The archbishop said it wants priests in every parish to identify a “church captain” in order to create an “ad hoc committee” in every church in the state. The “church captain” is a component of the Schubert Flint strategy used in 2008?s divisive Proposition 8 battle in California.
The strategy mirrors a similar one used by conservative Christians in California to pass Proposition 8 and end marriage rights for same-sex couples.
Schubert Flint was a public affairs firm at the heart of California’s successful push by conservative Christians to repeal marriage rights for that state’s same-sex couples. In a post-mortem, the firm wrote about it’s use of church captains:
“We built a campaign volunteer structure around both time-honored campaign grassroots tactics of organizing in churches, with a ground-up structure of church captains, precinct captains, zip code supervisors and area directors; and the latest Internet and web-based grassroots tools.”
Schubert Flint has been active in Minnesota, in particular during the 2010 gubernatorial election when it created a series of ads attacking DFL and Independence Party candidates for their support of rights for same-sex couples.
According to Nienstedt’s letter, the church captains will be organized by the Minnesota Catholic Conference, the public policy arm of the Catholic church, which will in turn report to the Minnesota for Marriage coalition for statewide efforts. Minnesota for Marriage is made up of the Minnesota Family Council, MCC and the National Organization for Marriage.
“A major issues will be placed before the State of Minnesota in the November 2012 election. a constitutional amendment to define marriage as the union of one man and one woman,” Nienstedt wrote. “The sanctity of marriage and vital role of the family is at stake. It is a firmly-held teaching of our church that a marriage is a union of a husband and a wife, and that they together are the ones suited to be a father and a mother.”
He added, “To define it otherwise is a detriment to the common good of society.”
Here’s the full letter from Nienstedt — here
HT: Father Z
Archbishop John C. Nienstedt At It Again! ! !
St. Paul, Minn (CNA) – Minnesota’s proposed constitutional amendment to define marriage as a union of a man and a woman should be passed to help children flourish and to defend God’s plan for man and woman, Archbishop John C. Nienstedt of Minneapolis and St. Paul says.
“The Minnesota Catholic Conference, made up of the seven Catholic bishops from the state, support this amendment not for prejudicial or political reasons, but rather for reasons that are theological, biological and pastoral,” Nienstedt wrote in his June 9 column for The Catholic Spirit.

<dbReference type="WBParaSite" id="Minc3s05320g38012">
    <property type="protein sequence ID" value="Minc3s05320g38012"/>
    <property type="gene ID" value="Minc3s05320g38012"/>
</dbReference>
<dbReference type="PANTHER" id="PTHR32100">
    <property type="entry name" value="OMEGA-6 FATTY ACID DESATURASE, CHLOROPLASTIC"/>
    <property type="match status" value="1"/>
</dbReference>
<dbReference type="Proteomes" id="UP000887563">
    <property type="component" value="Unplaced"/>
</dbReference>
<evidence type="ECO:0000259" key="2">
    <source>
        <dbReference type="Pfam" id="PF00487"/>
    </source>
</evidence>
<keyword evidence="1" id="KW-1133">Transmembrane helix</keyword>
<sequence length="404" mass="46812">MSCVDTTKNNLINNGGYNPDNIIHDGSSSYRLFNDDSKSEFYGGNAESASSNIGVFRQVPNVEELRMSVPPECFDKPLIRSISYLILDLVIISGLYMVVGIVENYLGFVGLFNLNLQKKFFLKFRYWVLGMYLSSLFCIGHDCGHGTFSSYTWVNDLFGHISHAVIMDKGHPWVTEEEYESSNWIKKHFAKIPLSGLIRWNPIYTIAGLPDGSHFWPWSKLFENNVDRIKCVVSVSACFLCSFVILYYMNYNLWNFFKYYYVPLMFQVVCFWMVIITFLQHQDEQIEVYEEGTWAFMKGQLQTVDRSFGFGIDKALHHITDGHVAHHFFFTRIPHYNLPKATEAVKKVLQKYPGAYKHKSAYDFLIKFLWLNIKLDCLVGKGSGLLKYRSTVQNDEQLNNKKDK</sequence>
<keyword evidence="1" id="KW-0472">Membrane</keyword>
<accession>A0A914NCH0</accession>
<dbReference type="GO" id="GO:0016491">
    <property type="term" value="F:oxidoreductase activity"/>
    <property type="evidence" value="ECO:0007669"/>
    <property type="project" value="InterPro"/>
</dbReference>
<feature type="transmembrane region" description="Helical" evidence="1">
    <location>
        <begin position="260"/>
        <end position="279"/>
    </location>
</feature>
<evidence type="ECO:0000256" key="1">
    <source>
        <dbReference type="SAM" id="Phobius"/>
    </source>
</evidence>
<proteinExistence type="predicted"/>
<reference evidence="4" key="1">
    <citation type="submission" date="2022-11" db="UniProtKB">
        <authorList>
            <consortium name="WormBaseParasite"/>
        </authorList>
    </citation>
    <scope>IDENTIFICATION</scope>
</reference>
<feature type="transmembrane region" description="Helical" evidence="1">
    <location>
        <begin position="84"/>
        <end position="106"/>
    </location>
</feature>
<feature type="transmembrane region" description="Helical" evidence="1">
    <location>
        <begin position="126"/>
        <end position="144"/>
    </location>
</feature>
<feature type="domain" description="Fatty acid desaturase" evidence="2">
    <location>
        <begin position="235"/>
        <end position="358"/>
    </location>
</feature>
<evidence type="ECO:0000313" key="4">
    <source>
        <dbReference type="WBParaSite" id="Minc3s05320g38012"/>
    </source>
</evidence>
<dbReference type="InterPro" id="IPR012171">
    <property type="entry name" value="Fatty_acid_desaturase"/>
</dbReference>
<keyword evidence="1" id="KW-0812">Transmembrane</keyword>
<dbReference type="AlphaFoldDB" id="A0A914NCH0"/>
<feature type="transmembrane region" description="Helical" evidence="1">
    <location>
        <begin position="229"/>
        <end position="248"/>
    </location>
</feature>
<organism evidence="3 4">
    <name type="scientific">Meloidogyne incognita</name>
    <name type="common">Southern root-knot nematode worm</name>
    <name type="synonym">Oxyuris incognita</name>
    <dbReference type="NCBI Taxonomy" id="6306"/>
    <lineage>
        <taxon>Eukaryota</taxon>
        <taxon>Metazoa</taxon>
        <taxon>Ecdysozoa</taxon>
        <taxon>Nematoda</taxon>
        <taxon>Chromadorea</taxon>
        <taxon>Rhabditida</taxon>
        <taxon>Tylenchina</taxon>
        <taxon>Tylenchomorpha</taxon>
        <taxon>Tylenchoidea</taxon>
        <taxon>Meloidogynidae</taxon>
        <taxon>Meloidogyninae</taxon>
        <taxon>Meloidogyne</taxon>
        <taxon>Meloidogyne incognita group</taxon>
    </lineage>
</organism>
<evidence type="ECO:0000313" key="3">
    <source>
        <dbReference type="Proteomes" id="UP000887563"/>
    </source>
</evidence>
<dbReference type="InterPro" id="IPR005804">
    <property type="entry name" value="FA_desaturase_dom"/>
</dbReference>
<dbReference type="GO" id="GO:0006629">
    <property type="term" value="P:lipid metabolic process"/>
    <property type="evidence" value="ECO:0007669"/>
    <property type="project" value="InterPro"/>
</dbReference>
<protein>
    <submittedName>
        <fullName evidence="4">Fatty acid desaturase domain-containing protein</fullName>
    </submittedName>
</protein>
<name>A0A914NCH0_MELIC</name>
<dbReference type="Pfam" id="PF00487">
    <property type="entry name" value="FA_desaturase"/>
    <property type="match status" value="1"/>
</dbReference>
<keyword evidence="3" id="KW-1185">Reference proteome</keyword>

Archbishop John Neinstedt
While Minnesota law already defines marriage as a union of a man and a woman, backers of the amendment say it is needed to prevent marriage from being redefined through lawsuits or legislative action.
In May the state legislature approved a bill to place the amendment on the 2012 ballot.
The archbishop said that the definition of marriage predates any government or religious denomination. Marriage “reflects God’s plan for man and woman to share in his creative power of bringing new life into the world.”
This understanding is “ratified by Jesus himself” in Matthew 19:8-9, he said. It is also “evident in light of the natural moral law.”
Both the biological and spiritual “complementarity” of the two sexes defines the reproductive nature of their relationship and enhances their “well-being and joy” as “a communion of life and love.”
“Every scientific study,” he said, confirms the reality that children “flourish best” when they have both a mother and a father. While single parents “strive mightily” to raise children as normally as possible, it is “a proven fact” that boys and girls develop better under the influence of both a mother and a father living in the same home.
The archbishop noted that Church teaching is always meant “to uphold and enhance the inherent dignity of the human person as a son or daughter of God.”
“Regrettably, the media and some secular commentators have chosen to mischaracterize this measure as anti-gay, mean-spirited and prejudicial. This is not the case or the intent behind the initiative,” he wrote.
In 2010 Archbishop Nienstedt and the other Catholic bishops of Minnesota authored a pastoral letter on marriage and mailed 400,000 DVDs to Catholics throughout the state. The DVDs explained the importance of traditional marriage and the need for a constitutional amendment to put the definition of marriage “beyond the reach of the courts and politicians.”
The bishops’ defense of marriage drew hostile coverage from several secular media outlets, which highlighted the objections of Catholic dissenters.